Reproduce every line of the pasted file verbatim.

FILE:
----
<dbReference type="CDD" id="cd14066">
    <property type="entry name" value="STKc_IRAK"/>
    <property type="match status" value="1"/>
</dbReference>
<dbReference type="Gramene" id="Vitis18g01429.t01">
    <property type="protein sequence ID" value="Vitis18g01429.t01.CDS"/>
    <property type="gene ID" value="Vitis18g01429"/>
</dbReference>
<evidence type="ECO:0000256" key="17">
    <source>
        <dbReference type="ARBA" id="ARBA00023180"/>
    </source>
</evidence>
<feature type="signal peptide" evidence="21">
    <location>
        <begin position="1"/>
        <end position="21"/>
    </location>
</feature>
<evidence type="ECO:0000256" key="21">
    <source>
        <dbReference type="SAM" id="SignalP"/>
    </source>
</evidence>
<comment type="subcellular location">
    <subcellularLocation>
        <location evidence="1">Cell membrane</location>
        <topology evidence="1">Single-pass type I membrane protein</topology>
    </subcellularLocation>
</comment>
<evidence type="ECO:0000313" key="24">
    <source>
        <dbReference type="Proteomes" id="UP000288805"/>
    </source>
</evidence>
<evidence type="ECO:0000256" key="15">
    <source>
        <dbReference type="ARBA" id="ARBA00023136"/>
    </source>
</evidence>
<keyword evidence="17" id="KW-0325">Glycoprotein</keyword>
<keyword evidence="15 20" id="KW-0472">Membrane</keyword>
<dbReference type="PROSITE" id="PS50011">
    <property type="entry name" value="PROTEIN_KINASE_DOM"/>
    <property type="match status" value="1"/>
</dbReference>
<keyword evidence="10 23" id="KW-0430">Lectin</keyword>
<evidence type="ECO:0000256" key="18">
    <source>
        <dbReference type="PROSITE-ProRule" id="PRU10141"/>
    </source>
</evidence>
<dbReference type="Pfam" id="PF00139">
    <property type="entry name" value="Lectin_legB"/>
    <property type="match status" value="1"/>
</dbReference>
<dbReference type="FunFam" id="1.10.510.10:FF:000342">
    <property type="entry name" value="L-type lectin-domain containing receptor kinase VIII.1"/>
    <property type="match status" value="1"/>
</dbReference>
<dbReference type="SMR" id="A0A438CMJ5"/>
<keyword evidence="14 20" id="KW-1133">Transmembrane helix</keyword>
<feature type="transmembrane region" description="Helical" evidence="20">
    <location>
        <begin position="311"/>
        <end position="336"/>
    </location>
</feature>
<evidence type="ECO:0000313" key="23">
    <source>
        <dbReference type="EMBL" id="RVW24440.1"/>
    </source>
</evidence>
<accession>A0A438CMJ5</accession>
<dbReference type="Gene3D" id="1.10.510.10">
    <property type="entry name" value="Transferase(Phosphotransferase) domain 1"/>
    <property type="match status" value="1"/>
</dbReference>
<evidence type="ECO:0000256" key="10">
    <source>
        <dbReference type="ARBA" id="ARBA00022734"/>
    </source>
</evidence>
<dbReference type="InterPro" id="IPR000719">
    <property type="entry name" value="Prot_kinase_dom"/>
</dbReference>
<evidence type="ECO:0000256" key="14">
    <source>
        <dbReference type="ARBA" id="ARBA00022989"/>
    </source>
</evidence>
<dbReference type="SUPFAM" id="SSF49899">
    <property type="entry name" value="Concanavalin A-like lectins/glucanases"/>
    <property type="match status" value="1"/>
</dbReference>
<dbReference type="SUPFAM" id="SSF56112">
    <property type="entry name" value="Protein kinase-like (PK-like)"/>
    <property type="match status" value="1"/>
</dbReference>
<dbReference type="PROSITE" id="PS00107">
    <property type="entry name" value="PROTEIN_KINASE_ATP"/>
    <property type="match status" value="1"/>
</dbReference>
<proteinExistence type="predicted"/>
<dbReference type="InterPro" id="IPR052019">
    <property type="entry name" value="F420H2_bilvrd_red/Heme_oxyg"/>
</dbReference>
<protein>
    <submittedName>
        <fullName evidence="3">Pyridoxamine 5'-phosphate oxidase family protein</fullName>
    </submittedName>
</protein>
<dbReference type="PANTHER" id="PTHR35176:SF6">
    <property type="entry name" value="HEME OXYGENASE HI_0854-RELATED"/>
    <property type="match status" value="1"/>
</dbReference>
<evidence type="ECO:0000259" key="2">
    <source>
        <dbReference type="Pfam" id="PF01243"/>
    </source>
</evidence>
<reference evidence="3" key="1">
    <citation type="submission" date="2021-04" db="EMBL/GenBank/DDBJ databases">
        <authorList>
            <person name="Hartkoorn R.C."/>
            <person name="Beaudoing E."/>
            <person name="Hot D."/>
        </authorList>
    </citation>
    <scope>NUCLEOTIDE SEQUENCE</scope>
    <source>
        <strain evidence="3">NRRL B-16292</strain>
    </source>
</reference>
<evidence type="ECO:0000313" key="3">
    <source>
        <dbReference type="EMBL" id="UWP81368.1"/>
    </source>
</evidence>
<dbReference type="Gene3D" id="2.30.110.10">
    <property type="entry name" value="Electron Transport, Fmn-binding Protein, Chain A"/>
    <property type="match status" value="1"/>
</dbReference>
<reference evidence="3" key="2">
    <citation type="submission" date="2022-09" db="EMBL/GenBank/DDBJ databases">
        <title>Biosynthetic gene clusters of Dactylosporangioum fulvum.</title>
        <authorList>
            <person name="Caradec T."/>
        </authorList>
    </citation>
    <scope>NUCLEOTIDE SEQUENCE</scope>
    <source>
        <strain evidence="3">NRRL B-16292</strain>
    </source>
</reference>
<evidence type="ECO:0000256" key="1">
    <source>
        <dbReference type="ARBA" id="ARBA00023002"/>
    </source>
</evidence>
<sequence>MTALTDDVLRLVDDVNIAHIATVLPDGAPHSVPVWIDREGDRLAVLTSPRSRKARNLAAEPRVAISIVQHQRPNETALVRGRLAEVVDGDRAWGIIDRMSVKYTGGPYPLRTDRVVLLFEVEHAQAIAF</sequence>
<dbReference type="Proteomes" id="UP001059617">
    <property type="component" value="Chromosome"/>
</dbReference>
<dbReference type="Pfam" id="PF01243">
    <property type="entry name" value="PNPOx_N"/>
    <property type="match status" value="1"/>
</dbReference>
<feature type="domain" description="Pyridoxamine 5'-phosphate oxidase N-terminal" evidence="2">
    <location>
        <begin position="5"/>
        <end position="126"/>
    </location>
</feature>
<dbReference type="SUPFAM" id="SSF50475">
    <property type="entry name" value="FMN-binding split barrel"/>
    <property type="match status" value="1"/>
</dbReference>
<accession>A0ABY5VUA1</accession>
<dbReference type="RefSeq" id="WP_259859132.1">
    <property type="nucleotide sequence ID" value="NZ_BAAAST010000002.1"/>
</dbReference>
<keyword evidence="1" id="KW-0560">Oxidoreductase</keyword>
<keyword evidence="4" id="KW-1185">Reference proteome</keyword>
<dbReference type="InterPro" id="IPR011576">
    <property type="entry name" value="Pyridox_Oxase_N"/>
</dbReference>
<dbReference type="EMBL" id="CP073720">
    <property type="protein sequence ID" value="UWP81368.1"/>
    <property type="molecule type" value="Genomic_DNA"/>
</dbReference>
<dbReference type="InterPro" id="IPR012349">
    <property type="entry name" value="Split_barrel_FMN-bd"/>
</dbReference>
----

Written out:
<dbReference type="CDD" id="cd14066">
    <property type="entry name" value="STKc_IRAK"/>
    <property type="match status" value="1"/>
</dbReference>
<dbReference type="Gramene" id="Vitis18g01429.t01">
    <property type="protein sequence ID" value="Vitis18g01429.t01.CDS"/>
    <property type="gene ID" value="Vitis18g01429"/>
</dbReference>
<evidence type="ECO:0000256" key="17">
    <source>
        <dbReference type="ARBA" id="ARBA00023180"/>
    </source>
</evidence>
<feature type="signal peptide" evidence="21">
    <location>
        <begin position="1"/>
        <end position="21"/>
    </location>
</feature>
<evidence type="ECO:0000256" key="21">
    <source>
        <dbReference type="SAM" id="SignalP"/>
    </source>
</evidence>
<comment type="subcellular location">
    <subcellularLocation>
        <location evidence="1">Cell membrane</location>
        <topology evidence="1">Single-pass type I membrane protein</topology>
    </subcellularLocation>
</comment>
<evidence type="ECO:0000313" key="24">
    <source>
        <dbReference type="Proteomes" id="UP000288805"/>
    </source>
</evidence>
<evidence type="ECO:0000256" key="15">
    <source>
        <dbReference type="ARBA" id="ARBA00023136"/>
    </source>
</evidence>
<keyword evidence="17" id="KW-0325">Glycoprotein</keyword>
<keyword evidence="15 20" id="KW-0472">Membrane</keyword>
<dbReference type="PROSITE" id="PS50011">
    <property type="entry name" value="PROTEIN_KINASE_DOM"/>
    <property type="match status" value="1"/>
</dbReference>
<keyword evidence="10 23" id="KW-0430">Lectin</keyword>
<evidence type="ECO:0000256" key="18">
    <source>
        <dbReference type="PROSITE-ProRule" id="PRU10141"/>
    </source>
</evidence>
<dbReference type="Pfam" id="PF00139">
    <property type="entry name" value="Lectin_legB"/>
    <property type="match status" value="1"/>
</dbReference>
<dbReference type="FunFam" id="1.10.510.10:FF:000342">
    <property type="entry name" value="L-type lectin-domain containing receptor kinase VIII.1"/>
    <property type="match status" value="1"/>
</dbReference>
<dbReference type="SMR" id="A0A438CMJ5"/>
<keyword evidence="14 20" id="KW-1133">Transmembrane helix</keyword>
<feature type="transmembrane region" description="Helical" evidence="20">
    <location>
        <begin position="311"/>
        <end position="336"/>
    </location>
</feature>
<evidence type="ECO:0000313" key="23">
    <source>
        <dbReference type="EMBL" id="RVW24440.1"/>
    </source>
</evidence>
<accession>A0A438CMJ5</accession>
<dbReference type="Gene3D" id="1.10.510.10">
    <property type="entry name" value="Transferase(Phosphotransferase) domain 1"/>
    <property type="match status" value="1"/>
</dbReference>
<evidence type="ECO:0000256" key="10">
    <source>
        <dbReference type="ARBA" id="ARBA00022734"/>
    </source>
</evidence>
<dbReference type="InterPro" id="IPR000719">
    <property type="entry name" value="Prot_kinase_dom"/>
</dbReference>
<evidence type="ECO:0000256" key="14">
    <source>
        <dbReference type="ARBA" id="ARBA00022989"/>
    </source>
</evidence>
<dbReference type="SUPFAM" id="SSF49899">
    <property type="entry name" value="Concanavalin A-like lectins/glucanases"/>
    <property type="match status" value="1"/>
</dbReference>
<dbReference type="SUPFAM" id="SSF56112">
    <property type="entry name" value="Protein kinase-like (PK-like)"/>
    <property type="match status" value="1"/>
</dbReference>
<dbReference type="PROSITE" id="PS00107">
    <property type="entry name" value="PROTEIN_KINASE_ATP"/>
    <property type="match status" value="1"/>
</dbReference>
<proteinExistence type="predicted"/>
<dbReference type="InterPro" id="IPR052019">
    <property type="entry name" value="F420H2_bilvrd_red/Heme_oxyg"/>
</dbReference>
<protein>
    <submittedName>
        <fullName evidence="3">Pyridoxamine 5'-phosphate oxidase family protein</fullName>
    </submittedName>
</protein>
<dbReference type="PANTHER" id="PTHR35176:SF6">
    <property type="entry name" value="HEME OXYGENASE HI_0854-RELATED"/>
    <property type="match status" value="1"/>
</dbReference>
<evidence type="ECO:0000259" key="2">
    <source>
        <dbReference type="Pfam" id="PF01243"/>
    </source>
</evidence>
<reference evidence="3" key="1">
    <citation type="submission" date="2021-04" db="EMBL/GenBank/DDBJ databases">
        <authorList>
            <person name="Hartkoorn R.C."/>
            <person name="Beaudoing E."/>
            <person name="Hot D."/>
        </authorList>
    </citation>
    <scope>NUCLEOTIDE SEQUENCE</scope>
    <source>
        <strain evidence="3">NRRL B-16292</strain>
    </source>
</reference>
<evidence type="ECO:0000313" key="3">
    <source>
        <dbReference type="EMBL" id="UWP81368.1"/>
    </source>
</evidence>
<dbReference type="Gene3D" id="2.30.110.10">
    <property type="entry name" value="Electron Transport, Fmn-binding Protein, Chain A"/>
    <property type="match status" value="1"/>
</dbReference>
<reference evidence="3" key="2">
    <citation type="submission" date="2022-09" db="EMBL/GenBank/DDBJ databases">
        <title>Biosynthetic gene clusters of Dactylosporangioum fulvum.</title>
        <authorList>
            <person name="Caradec T."/>
        </authorList>
    </citation>
    <scope>NUCLEOTIDE SEQUENCE</scope>
    <source>
        <strain evidence="3">NRRL B-16292</strain>
    </source>
</reference>
<evidence type="ECO:0000256" key="1">
    <source>
        <dbReference type="ARBA" id="ARBA00023002"/>
    </source>
</evidence>
<sequence>MTALTDDVLRLVDDVNIAHIATVLPDGAPHSVPVWIDREGDRLAVLTSPRSRKARNLAAEPRVAISIVQHQRPNETALVRGRLAEVVDGDRAWGIIDRMSVKYTGGPYPLRTDRVVLLFEVEHAQAIAF</sequence>
<dbReference type="Proteomes" id="UP001059617">
    <property type="component" value="Chromosome"/>
</dbReference>
<dbReference type="Pfam" id="PF01243">
    <property type="entry name" value="PNPOx_N"/>
    <property type="match status" value="1"/>
</dbReference>
<feature type="domain" description="Pyridoxamine 5'-phosphate oxidase N-terminal" evidence="2">
    <location>
        <begin position="5"/>
        <end position="126"/>
    </location>
</feature>
<dbReference type="SUPFAM" id="SSF50475">
    <property type="entry name" value="FMN-binding split barrel"/>
    <property type="match status" value="1"/>
</dbReference>
<accession>A0ABY5VUA1</accession>
<dbReference type="RefSeq" id="WP_259859132.1">
    <property type="nucleotide sequence ID" value="NZ_BAAAST010000002.1"/>
</dbReference>
<keyword evidence="1" id="KW-0560">Oxidoreductase</keyword>
<keyword evidence="4" id="KW-1185">Reference proteome</keyword>
<dbReference type="InterPro" id="IPR011576">
    <property type="entry name" value="Pyridox_Oxase_N"/>
</dbReference>
<dbReference type="EMBL" id="CP073720">
    <property type="protein sequence ID" value="UWP81368.1"/>
    <property type="molecule type" value="Genomic_DNA"/>
</dbReference>
<dbReference type="InterPro" id="IPR012349">
    <property type="entry name" value="Split_barrel_FMN-bd"/>
</dbReference>